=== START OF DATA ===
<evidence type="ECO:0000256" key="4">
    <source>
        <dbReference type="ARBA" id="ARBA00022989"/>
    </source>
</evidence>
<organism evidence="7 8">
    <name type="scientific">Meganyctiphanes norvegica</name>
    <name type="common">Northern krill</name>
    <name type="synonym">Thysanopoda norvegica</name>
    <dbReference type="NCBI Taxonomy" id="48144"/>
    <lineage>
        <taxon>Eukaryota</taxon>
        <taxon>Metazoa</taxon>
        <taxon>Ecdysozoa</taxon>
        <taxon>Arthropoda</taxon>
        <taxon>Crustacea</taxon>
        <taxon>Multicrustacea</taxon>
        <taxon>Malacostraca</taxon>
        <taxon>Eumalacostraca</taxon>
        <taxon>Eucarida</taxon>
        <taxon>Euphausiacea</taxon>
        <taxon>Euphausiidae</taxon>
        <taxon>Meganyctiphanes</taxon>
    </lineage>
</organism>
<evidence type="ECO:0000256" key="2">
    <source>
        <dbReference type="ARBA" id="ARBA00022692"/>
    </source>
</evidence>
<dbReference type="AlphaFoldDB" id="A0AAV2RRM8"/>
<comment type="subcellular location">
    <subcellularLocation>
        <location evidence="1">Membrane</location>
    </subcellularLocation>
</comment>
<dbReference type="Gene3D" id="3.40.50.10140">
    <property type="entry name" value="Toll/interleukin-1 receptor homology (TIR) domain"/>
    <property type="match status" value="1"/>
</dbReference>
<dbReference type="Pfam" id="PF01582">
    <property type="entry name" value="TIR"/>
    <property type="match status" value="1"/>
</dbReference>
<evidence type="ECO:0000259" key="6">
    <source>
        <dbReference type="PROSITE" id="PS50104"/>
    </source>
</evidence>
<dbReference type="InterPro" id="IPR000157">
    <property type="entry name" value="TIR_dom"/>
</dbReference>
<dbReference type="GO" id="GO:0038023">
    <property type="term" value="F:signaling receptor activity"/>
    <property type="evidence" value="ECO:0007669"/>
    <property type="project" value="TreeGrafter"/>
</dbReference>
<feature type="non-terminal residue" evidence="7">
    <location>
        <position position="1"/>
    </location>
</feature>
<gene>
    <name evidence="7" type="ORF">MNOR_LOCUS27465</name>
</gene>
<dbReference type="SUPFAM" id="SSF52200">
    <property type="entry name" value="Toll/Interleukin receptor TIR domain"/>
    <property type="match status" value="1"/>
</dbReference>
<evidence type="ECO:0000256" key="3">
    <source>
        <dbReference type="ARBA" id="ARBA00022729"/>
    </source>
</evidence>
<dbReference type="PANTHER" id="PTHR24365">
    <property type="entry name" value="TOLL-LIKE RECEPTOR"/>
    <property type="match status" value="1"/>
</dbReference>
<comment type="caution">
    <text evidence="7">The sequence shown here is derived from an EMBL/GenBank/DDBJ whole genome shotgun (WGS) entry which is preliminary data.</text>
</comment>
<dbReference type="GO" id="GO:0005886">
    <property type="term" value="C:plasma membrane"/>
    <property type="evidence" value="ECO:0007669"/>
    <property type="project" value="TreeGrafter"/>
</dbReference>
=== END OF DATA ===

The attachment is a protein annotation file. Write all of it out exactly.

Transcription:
<evidence type="ECO:0000256" key="4">
    <source>
        <dbReference type="ARBA" id="ARBA00022989"/>
    </source>
</evidence>
<organism evidence="7 8">
    <name type="scientific">Meganyctiphanes norvegica</name>
    <name type="common">Northern krill</name>
    <name type="synonym">Thysanopoda norvegica</name>
    <dbReference type="NCBI Taxonomy" id="48144"/>
    <lineage>
        <taxon>Eukaryota</taxon>
        <taxon>Metazoa</taxon>
        <taxon>Ecdysozoa</taxon>
        <taxon>Arthropoda</taxon>
        <taxon>Crustacea</taxon>
        <taxon>Multicrustacea</taxon>
        <taxon>Malacostraca</taxon>
        <taxon>Eumalacostraca</taxon>
        <taxon>Eucarida</taxon>
        <taxon>Euphausiacea</taxon>
        <taxon>Euphausiidae</taxon>
        <taxon>Meganyctiphanes</taxon>
    </lineage>
</organism>
<evidence type="ECO:0000256" key="2">
    <source>
        <dbReference type="ARBA" id="ARBA00022692"/>
    </source>
</evidence>
<dbReference type="AlphaFoldDB" id="A0AAV2RRM8"/>
<comment type="subcellular location">
    <subcellularLocation>
        <location evidence="1">Membrane</location>
    </subcellularLocation>
</comment>
<dbReference type="Gene3D" id="3.40.50.10140">
    <property type="entry name" value="Toll/interleukin-1 receptor homology (TIR) domain"/>
    <property type="match status" value="1"/>
</dbReference>
<dbReference type="Pfam" id="PF01582">
    <property type="entry name" value="TIR"/>
    <property type="match status" value="1"/>
</dbReference>
<evidence type="ECO:0000259" key="6">
    <source>
        <dbReference type="PROSITE" id="PS50104"/>
    </source>
</evidence>
<dbReference type="InterPro" id="IPR000157">
    <property type="entry name" value="TIR_dom"/>
</dbReference>
<dbReference type="GO" id="GO:0038023">
    <property type="term" value="F:signaling receptor activity"/>
    <property type="evidence" value="ECO:0007669"/>
    <property type="project" value="TreeGrafter"/>
</dbReference>
<feature type="non-terminal residue" evidence="7">
    <location>
        <position position="1"/>
    </location>
</feature>
<gene>
    <name evidence="7" type="ORF">MNOR_LOCUS27465</name>
</gene>
<dbReference type="SUPFAM" id="SSF52200">
    <property type="entry name" value="Toll/Interleukin receptor TIR domain"/>
    <property type="match status" value="1"/>
</dbReference>
<evidence type="ECO:0000256" key="3">
    <source>
        <dbReference type="ARBA" id="ARBA00022729"/>
    </source>
</evidence>
<dbReference type="PANTHER" id="PTHR24365">
    <property type="entry name" value="TOLL-LIKE RECEPTOR"/>
    <property type="match status" value="1"/>
</dbReference>
<comment type="caution">
    <text evidence="7">The sequence shown here is derived from an EMBL/GenBank/DDBJ whole genome shotgun (WGS) entry which is preliminary data.</text>
</comment>
<dbReference type="GO" id="GO:0005886">
    <property type="term" value="C:plasma membrane"/>
    <property type="evidence" value="ECO:0007669"/>
    <property type="project" value="TreeGrafter"/>
</dbReference>